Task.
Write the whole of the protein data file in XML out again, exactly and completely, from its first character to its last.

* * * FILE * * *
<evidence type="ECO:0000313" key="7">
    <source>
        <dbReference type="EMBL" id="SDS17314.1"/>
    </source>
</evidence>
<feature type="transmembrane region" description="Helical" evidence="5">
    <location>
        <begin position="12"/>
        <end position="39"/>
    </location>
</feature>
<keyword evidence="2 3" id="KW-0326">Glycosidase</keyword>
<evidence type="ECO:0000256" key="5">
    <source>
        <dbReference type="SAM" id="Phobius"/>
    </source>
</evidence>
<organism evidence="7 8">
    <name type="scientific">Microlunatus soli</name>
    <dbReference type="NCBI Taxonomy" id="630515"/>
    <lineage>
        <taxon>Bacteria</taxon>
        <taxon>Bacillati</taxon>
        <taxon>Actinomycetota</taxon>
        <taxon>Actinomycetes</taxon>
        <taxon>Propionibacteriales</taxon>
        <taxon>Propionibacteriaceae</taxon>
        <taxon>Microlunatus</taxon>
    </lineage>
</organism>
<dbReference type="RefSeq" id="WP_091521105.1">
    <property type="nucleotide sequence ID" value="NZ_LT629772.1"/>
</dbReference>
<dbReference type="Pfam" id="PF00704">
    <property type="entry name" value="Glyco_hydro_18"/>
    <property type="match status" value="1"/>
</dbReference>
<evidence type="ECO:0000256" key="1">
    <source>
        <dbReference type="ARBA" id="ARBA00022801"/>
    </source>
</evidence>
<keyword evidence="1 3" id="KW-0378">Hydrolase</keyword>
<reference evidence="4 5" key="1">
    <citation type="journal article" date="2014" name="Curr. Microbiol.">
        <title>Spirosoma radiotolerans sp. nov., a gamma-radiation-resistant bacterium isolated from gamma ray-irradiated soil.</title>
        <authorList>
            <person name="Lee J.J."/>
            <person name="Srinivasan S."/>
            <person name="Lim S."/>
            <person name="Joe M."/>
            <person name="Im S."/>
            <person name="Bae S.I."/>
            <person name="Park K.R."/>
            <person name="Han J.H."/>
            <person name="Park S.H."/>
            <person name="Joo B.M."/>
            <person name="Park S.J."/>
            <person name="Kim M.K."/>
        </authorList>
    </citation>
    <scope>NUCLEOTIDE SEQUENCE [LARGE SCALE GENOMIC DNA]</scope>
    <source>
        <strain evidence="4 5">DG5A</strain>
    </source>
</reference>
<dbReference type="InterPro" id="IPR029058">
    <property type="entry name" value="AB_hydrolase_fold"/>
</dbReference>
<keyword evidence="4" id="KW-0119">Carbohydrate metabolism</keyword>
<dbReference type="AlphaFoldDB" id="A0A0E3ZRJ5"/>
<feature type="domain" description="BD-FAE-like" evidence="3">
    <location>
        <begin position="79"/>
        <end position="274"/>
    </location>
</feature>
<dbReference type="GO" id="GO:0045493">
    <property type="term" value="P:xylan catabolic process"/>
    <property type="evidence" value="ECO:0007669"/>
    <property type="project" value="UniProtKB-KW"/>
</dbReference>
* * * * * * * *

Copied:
<evidence type="ECO:0000313" key="7">
    <source>
        <dbReference type="EMBL" id="SDS17314.1"/>
    </source>
</evidence>
<feature type="transmembrane region" description="Helical" evidence="5">
    <location>
        <begin position="12"/>
        <end position="39"/>
    </location>
</feature>
<keyword evidence="2 3" id="KW-0326">Glycosidase</keyword>
<evidence type="ECO:0000256" key="5">
    <source>
        <dbReference type="SAM" id="Phobius"/>
    </source>
</evidence>
<organism evidence="7 8">
    <name type="scientific">Microlunatus soli</name>
    <dbReference type="NCBI Taxonomy" id="630515"/>
    <lineage>
        <taxon>Bacteria</taxon>
        <taxon>Bacillati</taxon>
        <taxon>Actinomycetota</taxon>
        <taxon>Actinomycetes</taxon>
        <taxon>Propionibacteriales</taxon>
        <taxon>Propionibacteriaceae</taxon>
        <taxon>Microlunatus</taxon>
    </lineage>
</organism>
<dbReference type="RefSeq" id="WP_091521105.1">
    <property type="nucleotide sequence ID" value="NZ_LT629772.1"/>
</dbReference>
<dbReference type="Pfam" id="PF00704">
    <property type="entry name" value="Glyco_hydro_18"/>
    <property type="match status" value="1"/>
</dbReference>
<evidence type="ECO:0000256" key="1">
    <source>
        <dbReference type="ARBA" id="ARBA00022801"/>
    </source>
</evidence>
<keyword evidence="1 3" id="KW-0378">Hydrolase</keyword>
<reference evidence="4 5" key="1">
    <citation type="journal article" date="2014" name="Curr. Microbiol.">
        <title>Spirosoma radiotolerans sp. nov., a gamma-radiation-resistant bacterium isolated from gamma ray-irradiated soil.</title>
        <authorList>
            <person name="Lee J.J."/>
            <person name="Srinivasan S."/>
            <person name="Lim S."/>
            <person name="Joe M."/>
            <person name="Im S."/>
            <person name="Bae S.I."/>
            <person name="Park K.R."/>
            <person name="Han J.H."/>
            <person name="Park S.H."/>
            <person name="Joo B.M."/>
            <person name="Park S.J."/>
            <person name="Kim M.K."/>
        </authorList>
    </citation>
    <scope>NUCLEOTIDE SEQUENCE [LARGE SCALE GENOMIC DNA]</scope>
    <source>
        <strain evidence="4 5">DG5A</strain>
    </source>
</reference>
<dbReference type="InterPro" id="IPR029058">
    <property type="entry name" value="AB_hydrolase_fold"/>
</dbReference>
<keyword evidence="4" id="KW-0119">Carbohydrate metabolism</keyword>
<dbReference type="AlphaFoldDB" id="A0A0E3ZRJ5"/>
<feature type="domain" description="BD-FAE-like" evidence="3">
    <location>
        <begin position="79"/>
        <end position="274"/>
    </location>
</feature>
<dbReference type="GO" id="GO:0045493">
    <property type="term" value="P:xylan catabolic process"/>
    <property type="evidence" value="ECO:0007669"/>
    <property type="project" value="UniProtKB-KW"/>
</dbReference>